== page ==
In general, a software audit is a process in which a company’s software is reviewed to gather information about its use, proliferation, or quality. A company might have many reasons for conducting such an audit, such as certifying compliance with licensing restrictions to documenting open source modules present in its source code to even preparing for litigation.
There are many factors to consider when determining whether a software audit would be valuable in a given case and how such an audit should be conducted.
Below, we outline a few of the considerations that, in our experience, are frequent factors to consider. This listing is neither exhaustive nor exclusive, but rather a general overview of factors for counsel and software experts to consider when contemplating a software audit.
1 – Purpose Considerations
The first question typically asked in performing a software audit is regarding its necessity.The purpose of the audit obviously drives the scope of work. For example, if the audit intends to demonstrate that certain annual license restrictions for third-party software are being met, the work may involve investigating all systems on which such software may be installed.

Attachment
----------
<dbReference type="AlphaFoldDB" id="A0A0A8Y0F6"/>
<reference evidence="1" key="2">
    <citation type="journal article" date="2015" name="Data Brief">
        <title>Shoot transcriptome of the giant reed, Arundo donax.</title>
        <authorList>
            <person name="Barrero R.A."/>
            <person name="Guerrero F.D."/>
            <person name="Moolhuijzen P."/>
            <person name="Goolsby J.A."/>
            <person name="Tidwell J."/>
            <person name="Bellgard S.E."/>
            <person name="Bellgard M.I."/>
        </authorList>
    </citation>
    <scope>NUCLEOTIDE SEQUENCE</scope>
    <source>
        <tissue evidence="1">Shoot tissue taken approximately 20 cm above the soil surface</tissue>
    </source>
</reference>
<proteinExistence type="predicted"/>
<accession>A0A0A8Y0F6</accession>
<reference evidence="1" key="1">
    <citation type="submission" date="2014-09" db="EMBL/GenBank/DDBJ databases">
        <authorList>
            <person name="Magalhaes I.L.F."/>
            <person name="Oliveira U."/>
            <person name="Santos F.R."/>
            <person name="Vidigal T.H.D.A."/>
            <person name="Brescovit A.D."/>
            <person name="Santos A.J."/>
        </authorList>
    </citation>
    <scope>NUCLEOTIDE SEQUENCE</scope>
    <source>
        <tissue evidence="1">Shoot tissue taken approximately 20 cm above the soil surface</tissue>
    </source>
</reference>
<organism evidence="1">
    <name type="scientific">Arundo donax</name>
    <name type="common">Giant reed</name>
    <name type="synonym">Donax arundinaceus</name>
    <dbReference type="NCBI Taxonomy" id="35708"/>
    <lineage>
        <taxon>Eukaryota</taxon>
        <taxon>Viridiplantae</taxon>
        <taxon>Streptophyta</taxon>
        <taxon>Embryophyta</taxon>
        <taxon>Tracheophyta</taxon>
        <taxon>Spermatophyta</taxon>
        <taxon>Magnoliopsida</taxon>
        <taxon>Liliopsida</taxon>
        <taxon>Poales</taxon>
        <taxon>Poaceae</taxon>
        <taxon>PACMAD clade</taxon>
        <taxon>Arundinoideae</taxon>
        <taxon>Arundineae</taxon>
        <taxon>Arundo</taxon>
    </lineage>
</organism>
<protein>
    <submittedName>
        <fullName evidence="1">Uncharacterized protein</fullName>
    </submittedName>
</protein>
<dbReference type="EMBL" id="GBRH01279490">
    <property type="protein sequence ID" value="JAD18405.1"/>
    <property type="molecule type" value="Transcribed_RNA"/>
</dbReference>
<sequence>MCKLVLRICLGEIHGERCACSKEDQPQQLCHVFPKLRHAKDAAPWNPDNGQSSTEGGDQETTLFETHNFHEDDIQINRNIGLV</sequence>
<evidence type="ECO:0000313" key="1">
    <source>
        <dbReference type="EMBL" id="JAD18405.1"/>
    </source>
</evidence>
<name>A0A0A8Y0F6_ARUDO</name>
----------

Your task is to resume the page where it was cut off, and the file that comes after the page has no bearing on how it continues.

If the audit is in preparation for litigation, the scope of work will likely be driven by the facts of the litigation. For example, if the litigation is copyright-related, the audit may need to investigate what protectable elements of the source code should be included in a copyright registration, who created the work to be registered, and when the work was completed. If the litigation is trade secret-related, the audit may need to investigate what claimed trade secrets exist in the source code.
It is often helpful to have in mind a purpose that is intended to be served before actually starting the software audit so that the expert performing the audit can sharpen the focus of the investigation, and limit their analysis to only material relevant to the questions being asked.
2 – Logistical and Scope of Work Considerations
When preparing for a software audit, one important consideration is how the audit will be conducted. Specifically, will the expert be provided with a copy of the source code to be audited or will the work need to be done on-site at a secured location? While on-site work may be more secure, it is typically more expensive to conduct. Thus, confidentiality and security concerns typically need to be balanced against the needs of the audit.